From ‘sugar daddies’ to ‘sugar babies’: exploring a pathway among age-disparate sexual relationships, condom use and adolescent pregnancy in South Africa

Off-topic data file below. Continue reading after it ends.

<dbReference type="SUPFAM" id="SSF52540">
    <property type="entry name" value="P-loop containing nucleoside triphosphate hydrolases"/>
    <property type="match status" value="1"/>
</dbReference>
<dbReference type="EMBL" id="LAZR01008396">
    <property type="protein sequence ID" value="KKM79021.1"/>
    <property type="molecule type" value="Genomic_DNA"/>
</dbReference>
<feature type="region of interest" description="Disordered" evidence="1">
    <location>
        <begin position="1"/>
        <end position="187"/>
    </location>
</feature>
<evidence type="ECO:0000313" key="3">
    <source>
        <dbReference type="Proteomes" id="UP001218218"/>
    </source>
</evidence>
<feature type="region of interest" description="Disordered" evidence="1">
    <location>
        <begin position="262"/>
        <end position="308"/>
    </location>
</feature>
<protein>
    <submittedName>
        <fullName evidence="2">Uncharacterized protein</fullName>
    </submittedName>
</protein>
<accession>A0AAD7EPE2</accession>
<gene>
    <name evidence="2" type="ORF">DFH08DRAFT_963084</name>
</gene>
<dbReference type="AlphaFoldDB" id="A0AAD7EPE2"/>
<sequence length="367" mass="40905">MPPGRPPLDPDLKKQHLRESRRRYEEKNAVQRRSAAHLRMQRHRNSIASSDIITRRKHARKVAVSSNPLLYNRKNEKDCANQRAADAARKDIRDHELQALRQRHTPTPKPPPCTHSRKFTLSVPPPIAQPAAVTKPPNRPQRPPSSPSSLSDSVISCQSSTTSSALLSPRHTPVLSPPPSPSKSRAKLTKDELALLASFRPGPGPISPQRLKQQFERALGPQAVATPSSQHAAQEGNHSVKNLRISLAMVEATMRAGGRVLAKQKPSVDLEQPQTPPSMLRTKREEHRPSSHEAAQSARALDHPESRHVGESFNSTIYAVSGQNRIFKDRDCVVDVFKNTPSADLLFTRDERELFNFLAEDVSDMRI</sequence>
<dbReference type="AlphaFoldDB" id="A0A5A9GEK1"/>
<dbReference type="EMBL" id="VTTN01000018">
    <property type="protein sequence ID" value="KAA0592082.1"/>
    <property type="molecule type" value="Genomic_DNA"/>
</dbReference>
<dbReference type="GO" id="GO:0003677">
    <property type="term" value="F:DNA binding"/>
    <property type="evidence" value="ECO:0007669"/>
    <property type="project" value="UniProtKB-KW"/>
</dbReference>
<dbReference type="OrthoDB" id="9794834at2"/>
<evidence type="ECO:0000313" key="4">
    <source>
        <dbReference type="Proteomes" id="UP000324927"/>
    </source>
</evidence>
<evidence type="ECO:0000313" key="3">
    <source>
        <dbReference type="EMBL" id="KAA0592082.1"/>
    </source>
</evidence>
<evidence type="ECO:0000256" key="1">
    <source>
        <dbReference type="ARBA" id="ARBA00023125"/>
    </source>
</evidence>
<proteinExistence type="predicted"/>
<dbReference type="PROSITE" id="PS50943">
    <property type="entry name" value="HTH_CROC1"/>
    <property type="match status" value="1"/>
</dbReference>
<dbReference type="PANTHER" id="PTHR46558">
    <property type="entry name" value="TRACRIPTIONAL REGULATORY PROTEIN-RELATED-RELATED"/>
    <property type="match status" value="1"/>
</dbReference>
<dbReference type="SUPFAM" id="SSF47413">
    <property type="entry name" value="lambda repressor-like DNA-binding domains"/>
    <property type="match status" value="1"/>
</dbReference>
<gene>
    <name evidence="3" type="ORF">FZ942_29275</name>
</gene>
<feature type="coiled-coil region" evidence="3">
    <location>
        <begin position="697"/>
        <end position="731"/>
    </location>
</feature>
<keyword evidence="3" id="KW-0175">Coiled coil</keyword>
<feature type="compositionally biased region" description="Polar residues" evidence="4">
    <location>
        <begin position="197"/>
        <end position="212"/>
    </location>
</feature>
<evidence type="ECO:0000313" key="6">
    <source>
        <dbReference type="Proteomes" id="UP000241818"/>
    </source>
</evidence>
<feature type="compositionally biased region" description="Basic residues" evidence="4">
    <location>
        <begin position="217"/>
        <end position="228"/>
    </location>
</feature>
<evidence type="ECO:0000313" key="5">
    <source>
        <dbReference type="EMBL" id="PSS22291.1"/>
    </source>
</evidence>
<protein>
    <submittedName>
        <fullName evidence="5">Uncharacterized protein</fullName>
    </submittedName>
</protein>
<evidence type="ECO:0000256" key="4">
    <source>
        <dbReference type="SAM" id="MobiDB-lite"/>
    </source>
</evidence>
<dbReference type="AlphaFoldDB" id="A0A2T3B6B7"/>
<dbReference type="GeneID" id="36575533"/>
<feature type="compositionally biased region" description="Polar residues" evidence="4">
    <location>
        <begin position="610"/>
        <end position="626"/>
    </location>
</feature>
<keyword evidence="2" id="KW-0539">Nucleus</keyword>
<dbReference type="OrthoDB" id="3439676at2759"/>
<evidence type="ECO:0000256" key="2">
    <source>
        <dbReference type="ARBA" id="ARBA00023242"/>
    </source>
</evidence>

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Background: Adolescent pregnancy has been linked to adverse outcomes. Most studies proposing risk pathways for adolescent pregnancy in South Africa are qualitative, hypothesising links among age-disparate relationships, reduced condom use and higher pregnancy rates. No known South African studies have quantitatively explored pathways to adolescent pregnancy. Objectives: This study aimed to: (i) identify the factors associated with adolescent pregnancy and (ii) explore a pathway of risk by assessing whether condom use mediated the relationship between age-disparate sexual relationships and adolescent pregnancy. Methods: A cross-sectional survey of 447 sexually active girls aged 10–19 years was undertaken in six health districts of South Africa. Multivariate logistic regressions controlled for confounders. Mediation tests used bootstrapping. Results: Consistent condom use (ß = –2.148, odds ratio (OR) = 8.566, P = 0.001) and school enrolment (ß = –1.600, OR = 0.202, P = 0.001) were associated with lower pregnancy rates. Age-disparate sex (ß = 1.093, OR = 2.982, P = 0.001) and long-term school absences (ß = 1.402, OR = 4.061, P = 0.001) were associated with higher pregnancy rates. The indirect effect of age-disparate sex on adolescent pregnancy through condom use was significant, irrespective of age, age at sexual initiation, poverty and residential environment (B = 0.4466, s.d. = 0.1303, confidence interval: 0.2323–0.7428). Conclusion: This survey supports hypotheses that inability to negotiate condom use in age-disparate sexual relationships may drive adolescent pregnancy. Interventions addressing these relationships, facilitating condom use and increasing access to sexual health services among adolescents might avert unwanted pregnancies.
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